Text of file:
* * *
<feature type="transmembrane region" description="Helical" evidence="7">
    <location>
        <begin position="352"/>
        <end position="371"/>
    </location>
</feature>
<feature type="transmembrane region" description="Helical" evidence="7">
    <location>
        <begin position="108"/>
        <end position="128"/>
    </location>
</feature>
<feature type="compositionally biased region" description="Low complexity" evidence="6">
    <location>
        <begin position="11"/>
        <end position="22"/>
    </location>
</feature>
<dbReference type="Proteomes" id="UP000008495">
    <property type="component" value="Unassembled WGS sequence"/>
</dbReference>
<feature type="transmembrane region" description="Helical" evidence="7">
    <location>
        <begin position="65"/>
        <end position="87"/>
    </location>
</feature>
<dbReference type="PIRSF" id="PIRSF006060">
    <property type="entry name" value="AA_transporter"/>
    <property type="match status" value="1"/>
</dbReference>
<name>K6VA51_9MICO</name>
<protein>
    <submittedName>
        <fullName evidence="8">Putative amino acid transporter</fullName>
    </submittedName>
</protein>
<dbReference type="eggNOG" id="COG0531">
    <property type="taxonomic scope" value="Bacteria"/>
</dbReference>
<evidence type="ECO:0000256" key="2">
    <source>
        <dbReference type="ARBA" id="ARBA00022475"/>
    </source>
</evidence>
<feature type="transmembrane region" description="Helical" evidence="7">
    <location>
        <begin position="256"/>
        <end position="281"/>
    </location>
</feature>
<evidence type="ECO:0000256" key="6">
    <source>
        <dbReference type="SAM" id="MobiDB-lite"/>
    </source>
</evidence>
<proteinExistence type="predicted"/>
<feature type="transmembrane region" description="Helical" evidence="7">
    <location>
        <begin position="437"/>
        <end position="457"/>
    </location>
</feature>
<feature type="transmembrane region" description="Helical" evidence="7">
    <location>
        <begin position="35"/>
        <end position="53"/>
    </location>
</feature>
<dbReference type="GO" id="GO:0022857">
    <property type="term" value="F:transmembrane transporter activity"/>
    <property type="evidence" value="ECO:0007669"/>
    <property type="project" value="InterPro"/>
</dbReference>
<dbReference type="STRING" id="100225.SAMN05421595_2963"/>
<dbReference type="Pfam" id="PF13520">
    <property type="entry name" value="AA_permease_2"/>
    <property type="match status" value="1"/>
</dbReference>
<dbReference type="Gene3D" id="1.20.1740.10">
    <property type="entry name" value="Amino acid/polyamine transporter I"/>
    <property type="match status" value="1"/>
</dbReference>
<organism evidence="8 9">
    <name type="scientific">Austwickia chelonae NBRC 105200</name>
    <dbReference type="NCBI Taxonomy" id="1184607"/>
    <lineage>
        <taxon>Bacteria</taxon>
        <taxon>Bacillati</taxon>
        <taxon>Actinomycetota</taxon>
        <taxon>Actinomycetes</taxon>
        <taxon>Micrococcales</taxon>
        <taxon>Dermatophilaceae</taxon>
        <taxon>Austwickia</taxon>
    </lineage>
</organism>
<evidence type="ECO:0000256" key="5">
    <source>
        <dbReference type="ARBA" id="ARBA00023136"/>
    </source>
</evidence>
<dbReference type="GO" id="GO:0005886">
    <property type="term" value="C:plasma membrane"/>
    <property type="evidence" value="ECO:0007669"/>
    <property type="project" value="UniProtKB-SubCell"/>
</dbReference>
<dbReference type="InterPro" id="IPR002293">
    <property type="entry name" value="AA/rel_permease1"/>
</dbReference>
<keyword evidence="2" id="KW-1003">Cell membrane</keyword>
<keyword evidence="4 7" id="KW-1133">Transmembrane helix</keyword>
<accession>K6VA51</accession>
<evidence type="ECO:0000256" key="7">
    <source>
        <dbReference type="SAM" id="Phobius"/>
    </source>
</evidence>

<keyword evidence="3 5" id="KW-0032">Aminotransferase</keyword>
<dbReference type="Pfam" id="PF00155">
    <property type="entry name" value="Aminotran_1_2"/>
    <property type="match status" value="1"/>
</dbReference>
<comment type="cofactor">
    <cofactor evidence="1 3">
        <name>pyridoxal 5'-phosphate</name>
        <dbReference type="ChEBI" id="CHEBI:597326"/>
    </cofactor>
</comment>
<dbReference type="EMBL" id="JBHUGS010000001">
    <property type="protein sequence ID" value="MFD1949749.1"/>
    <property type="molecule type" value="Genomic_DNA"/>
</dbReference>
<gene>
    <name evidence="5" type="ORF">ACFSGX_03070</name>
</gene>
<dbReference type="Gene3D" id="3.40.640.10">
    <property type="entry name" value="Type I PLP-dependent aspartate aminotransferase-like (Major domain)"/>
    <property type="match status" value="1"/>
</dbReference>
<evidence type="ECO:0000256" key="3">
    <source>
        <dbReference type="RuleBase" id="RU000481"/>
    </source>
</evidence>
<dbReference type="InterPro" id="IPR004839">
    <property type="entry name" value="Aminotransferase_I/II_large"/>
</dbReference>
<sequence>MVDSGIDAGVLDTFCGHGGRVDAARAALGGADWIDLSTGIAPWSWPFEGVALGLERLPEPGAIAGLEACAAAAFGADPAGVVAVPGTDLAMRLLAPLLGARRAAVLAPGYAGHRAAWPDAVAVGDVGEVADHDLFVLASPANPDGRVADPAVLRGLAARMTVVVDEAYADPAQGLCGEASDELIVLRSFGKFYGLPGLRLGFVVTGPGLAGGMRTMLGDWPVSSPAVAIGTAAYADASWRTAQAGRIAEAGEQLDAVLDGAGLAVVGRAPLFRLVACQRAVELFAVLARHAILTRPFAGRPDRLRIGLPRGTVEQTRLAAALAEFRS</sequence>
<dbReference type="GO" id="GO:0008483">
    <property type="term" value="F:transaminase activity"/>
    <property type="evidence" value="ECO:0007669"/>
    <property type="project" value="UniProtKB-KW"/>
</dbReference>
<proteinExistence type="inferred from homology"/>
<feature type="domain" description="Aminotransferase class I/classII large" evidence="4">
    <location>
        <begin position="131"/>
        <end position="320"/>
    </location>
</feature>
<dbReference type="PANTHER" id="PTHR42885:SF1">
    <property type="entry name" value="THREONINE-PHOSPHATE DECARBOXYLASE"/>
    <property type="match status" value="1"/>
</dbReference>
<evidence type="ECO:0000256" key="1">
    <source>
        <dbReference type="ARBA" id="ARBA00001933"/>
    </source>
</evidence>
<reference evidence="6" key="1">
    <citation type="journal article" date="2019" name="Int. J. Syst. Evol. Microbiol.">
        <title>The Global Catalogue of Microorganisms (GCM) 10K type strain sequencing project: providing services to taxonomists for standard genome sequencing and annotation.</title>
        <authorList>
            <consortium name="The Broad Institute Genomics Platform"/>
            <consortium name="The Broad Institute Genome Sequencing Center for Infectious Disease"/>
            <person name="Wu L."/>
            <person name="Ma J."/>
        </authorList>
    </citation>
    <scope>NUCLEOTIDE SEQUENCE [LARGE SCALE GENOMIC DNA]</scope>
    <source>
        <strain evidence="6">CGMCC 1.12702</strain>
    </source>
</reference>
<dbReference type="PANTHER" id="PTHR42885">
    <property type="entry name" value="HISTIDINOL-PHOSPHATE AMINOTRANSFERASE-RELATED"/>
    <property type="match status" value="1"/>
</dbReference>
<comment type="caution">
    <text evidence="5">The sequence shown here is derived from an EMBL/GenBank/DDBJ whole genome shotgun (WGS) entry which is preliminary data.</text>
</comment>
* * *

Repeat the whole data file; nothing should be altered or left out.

<feature type="transmembrane region" description="Helical" evidence="7">
    <location>
        <begin position="352"/>
        <end position="371"/>
    </location>
</feature>
<feature type="transmembrane region" description="Helical" evidence="7">
    <location>
        <begin position="108"/>
        <end position="128"/>
    </location>
</feature>
<feature type="compositionally biased region" description="Low complexity" evidence="6">
    <location>
        <begin position="11"/>
        <end position="22"/>
    </location>
</feature>
<dbReference type="Proteomes" id="UP000008495">
    <property type="component" value="Unassembled WGS sequence"/>
</dbReference>
<feature type="transmembrane region" description="Helical" evidence="7">
    <location>
        <begin position="65"/>
        <end position="87"/>
    </location>
</feature>
<dbReference type="PIRSF" id="PIRSF006060">
    <property type="entry name" value="AA_transporter"/>
    <property type="match status" value="1"/>
</dbReference>
<name>K6VA51_9MICO</name>
<protein>
    <submittedName>
        <fullName evidence="8">Putative amino acid transporter</fullName>
    </submittedName>
</protein>
<dbReference type="eggNOG" id="COG0531">
    <property type="taxonomic scope" value="Bacteria"/>
</dbReference>
<evidence type="ECO:0000256" key="2">
    <source>
        <dbReference type="ARBA" id="ARBA00022475"/>
    </source>
</evidence>
<feature type="transmembrane region" description="Helical" evidence="7">
    <location>
        <begin position="256"/>
        <end position="281"/>
    </location>
</feature>
<evidence type="ECO:0000256" key="6">
    <source>
        <dbReference type="SAM" id="MobiDB-lite"/>
    </source>
</evidence>
<proteinExistence type="predicted"/>
<feature type="transmembrane region" description="Helical" evidence="7">
    <location>
        <begin position="437"/>
        <end position="457"/>
    </location>
</feature>
<feature type="transmembrane region" description="Helical" evidence="7">
    <location>
        <begin position="35"/>
        <end position="53"/>
    </location>
</feature>
<dbReference type="GO" id="GO:0022857">
    <property type="term" value="F:transmembrane transporter activity"/>
    <property type="evidence" value="ECO:0007669"/>
    <property type="project" value="InterPro"/>
</dbReference>
<dbReference type="STRING" id="100225.SAMN05421595_2963"/>
<dbReference type="Pfam" id="PF13520">
    <property type="entry name" value="AA_permease_2"/>
    <property type="match status" value="1"/>
</dbReference>
<dbReference type="Gene3D" id="1.20.1740.10">
    <property type="entry name" value="Amino acid/polyamine transporter I"/>
    <property type="match status" value="1"/>
</dbReference>
<organism evidence="8 9">
    <name type="scientific">Austwickia chelonae NBRC 105200</name>
    <dbReference type="NCBI Taxonomy" id="1184607"/>
    <lineage>
        <taxon>Bacteria</taxon>
        <taxon>Bacillati</taxon>
        <taxon>Actinomycetota</taxon>
        <taxon>Actinomycetes</taxon>
        <taxon>Micrococcales</taxon>
        <taxon>Dermatophilaceae</taxon>
        <taxon>Austwickia</taxon>
    </lineage>
</organism>
<evidence type="ECO:0000256" key="5">
    <source>
        <dbReference type="ARBA" id="ARBA00023136"/>
    </source>
</evidence>
<dbReference type="GO" id="GO:0005886">
    <property type="term" value="C:plasma membrane"/>
    <property type="evidence" value="ECO:0007669"/>
    <property type="project" value="UniProtKB-SubCell"/>
</dbReference>
<dbReference type="InterPro" id="IPR002293">
    <property type="entry name" value="AA/rel_permease1"/>
</dbReference>
<keyword evidence="2" id="KW-1003">Cell membrane</keyword>
<keyword evidence="4 7" id="KW-1133">Transmembrane helix</keyword>
<accession>K6VA51</accession>
<evidence type="ECO:0000256" key="7">
    <source>
        <dbReference type="SAM" id="Phobius"/>
    </source>
</evidence>

<keyword evidence="3 5" id="KW-0032">Aminotransferase</keyword>
<dbReference type="Pfam" id="PF00155">
    <property type="entry name" value="Aminotran_1_2"/>
    <property type="match status" value="1"/>
</dbReference>
<comment type="cofactor">
    <cofactor evidence="1 3">
        <name>pyridoxal 5'-phosphate</name>
        <dbReference type="ChEBI" id="CHEBI:597326"/>
    </cofactor>
</comment>
<dbReference type="EMBL" id="JBHUGS010000001">
    <property type="protein sequence ID" value="MFD1949749.1"/>
    <property type="molecule type" value="Genomic_DNA"/>
</dbReference>
<gene>
    <name evidence="5" type="ORF">ACFSGX_03070</name>
</gene>
<dbReference type="Gene3D" id="3.40.640.10">
    <property type="entry name" value="Type I PLP-dependent aspartate aminotransferase-like (Major domain)"/>
    <property type="match status" value="1"/>
</dbReference>
<evidence type="ECO:0000256" key="3">
    <source>
        <dbReference type="RuleBase" id="RU000481"/>
    </source>
</evidence>
<dbReference type="InterPro" id="IPR004839">
    <property type="entry name" value="Aminotransferase_I/II_large"/>
</dbReference>
<sequence>MVDSGIDAGVLDTFCGHGGRVDAARAALGGADWIDLSTGIAPWSWPFEGVALGLERLPEPGAIAGLEACAAAAFGADPAGVVAVPGTDLAMRLLAPLLGARRAAVLAPGYAGHRAAWPDAVAVGDVGEVADHDLFVLASPANPDGRVADPAVLRGLAARMTVVVDEAYADPAQGLCGEASDELIVLRSFGKFYGLPGLRLGFVVTGPGLAGGMRTMLGDWPVSSPAVAIGTAAYADASWRTAQAGRIAEAGEQLDAVLDGAGLAVVGRAPLFRLVACQRAVELFAVLARHAILTRPFAGRPDRLRIGLPRGTVEQTRLAAALAEFRS</sequence>
<dbReference type="GO" id="GO:0008483">
    <property type="term" value="F:transaminase activity"/>
    <property type="evidence" value="ECO:0007669"/>
    <property type="project" value="UniProtKB-KW"/>
</dbReference>
<proteinExistence type="inferred from homology"/>
<feature type="domain" description="Aminotransferase class I/classII large" evidence="4">
    <location>
        <begin position="131"/>
        <end position="320"/>
    </location>
</feature>
<dbReference type="PANTHER" id="PTHR42885:SF1">
    <property type="entry name" value="THREONINE-PHOSPHATE DECARBOXYLASE"/>
    <property type="match status" value="1"/>
</dbReference>
<evidence type="ECO:0000256" key="1">
    <source>
        <dbReference type="ARBA" id="ARBA00001933"/>
    </source>
</evidence>
<reference evidence="6" key="1">
    <citation type="journal article" date="2019" name="Int. J. Syst. Evol. Microbiol.">
        <title>The Global Catalogue of Microorganisms (GCM) 10K type strain sequencing project: providing services to taxonomists for standard genome sequencing and annotation.</title>
        <authorList>
            <consortium name="The Broad Institute Genomics Platform"/>
            <consortium name="The Broad Institute Genome Sequencing Center for Infectious Disease"/>
            <person name="Wu L."/>
            <person name="Ma J."/>
        </authorList>
    </citation>
    <scope>NUCLEOTIDE SEQUENCE [LARGE SCALE GENOMIC DNA]</scope>
    <source>
        <strain evidence="6">CGMCC 1.12702</strain>
    </source>
</reference>
<dbReference type="PANTHER" id="PTHR42885">
    <property type="entry name" value="HISTIDINOL-PHOSPHATE AMINOTRANSFERASE-RELATED"/>
    <property type="match status" value="1"/>
</dbReference>
<comment type="caution">
    <text evidence="5">The sequence shown here is derived from an EMBL/GenBank/DDBJ whole genome shotgun (WGS) entry which is preliminary data.</text>
</comment>